Walk for the weekend: Revel in the magic of Mahon Falls

Enjoy the soothing beaty of the plummeting waters in the Comeragh Mountains

From the bottom it looks intimidating but it is a straightforward walk up a narrow track across the scree under the cliffs.

From the bottom it looks intimidating but it is a straightforward walk up a narrow track across the scree under the cliffs.

 

There are few experiences more satisfying in the mountains than ascending the steep ground beside a waterfall as it cascades down into silent plunge pools before continuing its tumbling thunderous course, shimmering in sunlight, gushing over rocks and through narrow ravines.

Such is the case with Mahon Falls as the waters of the River Mahon plunge over sandstone cliffs on the southern slopes of the Comeragh Mountains.

A waterfall is both vibrant and calming as the turbulent waters release negative ions which gives one a soothing sense of wellbeing.

A track has been laid from the car park into the base of the Falls where the plummeting waters have deposited a bed of boulders which facilitates the crossing of the river which is necessary as you have to leave the cataracts on your left as you climb the slope.

From the bottom it looks intimidating but it is a straightforward walk up a narrow track across the scree under the cliffs.

It was a wonderful sunny morning with the cliffs etched against a deep blue sky.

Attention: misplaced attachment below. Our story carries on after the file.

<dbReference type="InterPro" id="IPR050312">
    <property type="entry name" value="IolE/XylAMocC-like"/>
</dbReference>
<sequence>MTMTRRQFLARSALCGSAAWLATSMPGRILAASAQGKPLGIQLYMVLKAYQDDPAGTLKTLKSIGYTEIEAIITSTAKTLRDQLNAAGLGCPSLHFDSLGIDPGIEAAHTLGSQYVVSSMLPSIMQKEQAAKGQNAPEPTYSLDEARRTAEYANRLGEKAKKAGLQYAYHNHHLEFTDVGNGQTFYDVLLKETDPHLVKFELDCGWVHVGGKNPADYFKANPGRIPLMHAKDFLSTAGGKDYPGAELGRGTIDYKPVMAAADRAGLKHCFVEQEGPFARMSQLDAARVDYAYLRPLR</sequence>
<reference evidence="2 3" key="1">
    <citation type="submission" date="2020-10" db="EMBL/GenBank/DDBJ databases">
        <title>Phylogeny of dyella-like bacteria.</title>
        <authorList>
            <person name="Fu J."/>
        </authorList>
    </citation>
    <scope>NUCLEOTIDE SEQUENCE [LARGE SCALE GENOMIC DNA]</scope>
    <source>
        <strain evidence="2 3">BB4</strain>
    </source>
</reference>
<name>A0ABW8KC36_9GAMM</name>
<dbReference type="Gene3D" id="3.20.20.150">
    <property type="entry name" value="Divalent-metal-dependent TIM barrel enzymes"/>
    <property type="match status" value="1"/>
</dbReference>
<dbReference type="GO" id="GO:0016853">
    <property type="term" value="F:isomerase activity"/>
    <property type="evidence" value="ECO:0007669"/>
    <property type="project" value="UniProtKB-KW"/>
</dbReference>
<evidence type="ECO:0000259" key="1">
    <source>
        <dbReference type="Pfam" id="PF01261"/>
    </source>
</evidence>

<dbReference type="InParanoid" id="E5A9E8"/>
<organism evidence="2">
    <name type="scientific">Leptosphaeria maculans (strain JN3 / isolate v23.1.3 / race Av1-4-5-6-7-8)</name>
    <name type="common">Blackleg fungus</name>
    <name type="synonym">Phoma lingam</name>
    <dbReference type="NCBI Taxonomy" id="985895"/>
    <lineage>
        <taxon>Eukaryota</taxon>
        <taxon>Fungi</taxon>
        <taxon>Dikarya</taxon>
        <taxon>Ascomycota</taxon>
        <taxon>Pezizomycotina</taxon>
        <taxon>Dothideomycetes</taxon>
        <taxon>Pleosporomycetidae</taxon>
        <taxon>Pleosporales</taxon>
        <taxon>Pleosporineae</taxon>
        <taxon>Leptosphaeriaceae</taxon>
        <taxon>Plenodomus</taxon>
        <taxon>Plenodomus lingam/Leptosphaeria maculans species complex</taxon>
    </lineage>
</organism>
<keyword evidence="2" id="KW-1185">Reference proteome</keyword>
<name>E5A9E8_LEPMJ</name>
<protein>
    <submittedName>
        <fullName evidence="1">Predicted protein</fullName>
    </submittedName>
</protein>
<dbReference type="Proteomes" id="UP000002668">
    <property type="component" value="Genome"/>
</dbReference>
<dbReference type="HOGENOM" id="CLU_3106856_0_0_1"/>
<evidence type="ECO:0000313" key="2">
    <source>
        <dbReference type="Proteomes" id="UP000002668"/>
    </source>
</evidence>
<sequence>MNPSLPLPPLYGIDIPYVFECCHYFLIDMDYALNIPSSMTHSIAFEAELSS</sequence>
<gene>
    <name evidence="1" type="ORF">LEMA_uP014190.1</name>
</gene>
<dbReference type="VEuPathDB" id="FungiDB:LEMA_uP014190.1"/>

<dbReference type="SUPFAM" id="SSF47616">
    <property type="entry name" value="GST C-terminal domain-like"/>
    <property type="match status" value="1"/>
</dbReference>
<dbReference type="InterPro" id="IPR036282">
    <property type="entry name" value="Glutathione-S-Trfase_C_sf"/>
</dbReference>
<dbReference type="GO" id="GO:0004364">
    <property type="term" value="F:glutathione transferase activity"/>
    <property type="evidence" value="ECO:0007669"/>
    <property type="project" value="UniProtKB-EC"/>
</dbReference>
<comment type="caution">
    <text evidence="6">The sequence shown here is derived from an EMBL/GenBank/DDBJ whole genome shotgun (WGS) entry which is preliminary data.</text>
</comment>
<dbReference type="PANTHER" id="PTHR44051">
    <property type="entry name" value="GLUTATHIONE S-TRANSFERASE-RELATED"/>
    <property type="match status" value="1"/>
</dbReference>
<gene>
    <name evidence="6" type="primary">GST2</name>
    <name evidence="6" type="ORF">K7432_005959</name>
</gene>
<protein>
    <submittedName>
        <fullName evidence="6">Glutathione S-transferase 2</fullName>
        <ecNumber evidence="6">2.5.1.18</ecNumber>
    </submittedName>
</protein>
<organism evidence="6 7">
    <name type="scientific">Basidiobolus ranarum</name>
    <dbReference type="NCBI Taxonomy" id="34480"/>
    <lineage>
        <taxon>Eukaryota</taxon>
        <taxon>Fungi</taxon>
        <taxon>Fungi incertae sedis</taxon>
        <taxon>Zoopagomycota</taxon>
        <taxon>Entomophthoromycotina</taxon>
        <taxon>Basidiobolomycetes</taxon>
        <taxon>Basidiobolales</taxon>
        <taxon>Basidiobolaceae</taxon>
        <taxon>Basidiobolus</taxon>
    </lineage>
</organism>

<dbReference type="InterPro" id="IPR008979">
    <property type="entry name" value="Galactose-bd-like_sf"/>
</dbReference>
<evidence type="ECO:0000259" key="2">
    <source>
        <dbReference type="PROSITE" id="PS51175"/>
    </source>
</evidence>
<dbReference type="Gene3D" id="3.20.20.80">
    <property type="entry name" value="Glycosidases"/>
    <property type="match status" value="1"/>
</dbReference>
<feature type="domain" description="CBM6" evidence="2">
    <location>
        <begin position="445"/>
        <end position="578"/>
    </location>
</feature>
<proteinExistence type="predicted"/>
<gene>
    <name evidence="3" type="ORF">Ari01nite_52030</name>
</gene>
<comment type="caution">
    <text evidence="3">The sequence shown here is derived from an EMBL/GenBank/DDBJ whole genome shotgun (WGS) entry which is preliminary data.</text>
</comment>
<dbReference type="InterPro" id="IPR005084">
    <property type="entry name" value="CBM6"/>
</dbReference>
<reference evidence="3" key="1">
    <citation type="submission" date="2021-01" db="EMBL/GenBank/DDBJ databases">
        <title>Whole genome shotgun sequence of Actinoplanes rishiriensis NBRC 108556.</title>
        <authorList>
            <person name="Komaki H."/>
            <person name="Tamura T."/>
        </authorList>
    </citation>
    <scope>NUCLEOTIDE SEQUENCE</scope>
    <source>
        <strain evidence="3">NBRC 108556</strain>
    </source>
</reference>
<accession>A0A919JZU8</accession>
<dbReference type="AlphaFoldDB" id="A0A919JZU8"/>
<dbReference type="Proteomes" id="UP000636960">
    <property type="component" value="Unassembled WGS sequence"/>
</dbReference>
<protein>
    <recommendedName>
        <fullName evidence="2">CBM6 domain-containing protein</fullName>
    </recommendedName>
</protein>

At the top of the cascade I turned around to take a photo down the Mahon Valley to see a bank of dark cloud rolling in from the sea on the rising south east wind.

Its wispy tendrils were already caressing the cliffs on either side of me and soon the landscape was enveloped in a thick mist.

The summit plateau of the Comeraghs is a featureless moorland which makes for a good testing ground for navigation skills with map and compass.

As I was clear of the cliffs I was able to head north east up to Cnocan an Phiopaire (726m) and continue on the same heading to Spot Height (792m) which is but a short walk from the great cliffs surrounding Coumshingaun Lough, the most impressive landscape feature in these mountains; but in that dense mist it would have been a pointless exercise.

From here the route forms an arc through the watershed separating the various rivers which flow in all directions from the plateau.

It was tedious walking in parts as I had to make my way around numerous peat banks and still keep on course to Spot Heights 743m, 751m and 750m.

Dropping down a short distance from the latter point brought me to the cliffs of Curraghduff from where my route ran south to the cliffs around Com Fia.

As I made my way the cloud lifted and I got a view down into the great Com Fia with its precipices encompassing three lakes while away to the north the Nire Valley was stippled by shafts of sunlight.

The clearance meant I could pocket the map and head straight for the cairn at Spot Height 668m which marks the top of the spur which slopes down to the car park.

A fence leads the way down. A great day’s walk but one, I must repeat, when the wind isn’t in the southerly quadrant.

CIRCUIT OF MAHON FALLS, COMERAGH MTS, CO WATERFORD.

Map: OSI Discovery Series no 75

Start/Finish: A Car Park at the start of the track to the base of the waterfall. Grid Reference: 314 078

How to get there: Take the N25 east from Dungarvan. After 12 kilometres go left at the fork at Lemybrien on to the R676 Carrick-on-Suir road. Mahon Falls is signposted from the third junction on the left.

Time: Four Hours

Distance: 10 Kilometres

Ascent: 540m

Suitability: Moderate

Food & Accommodation: Dungarvan

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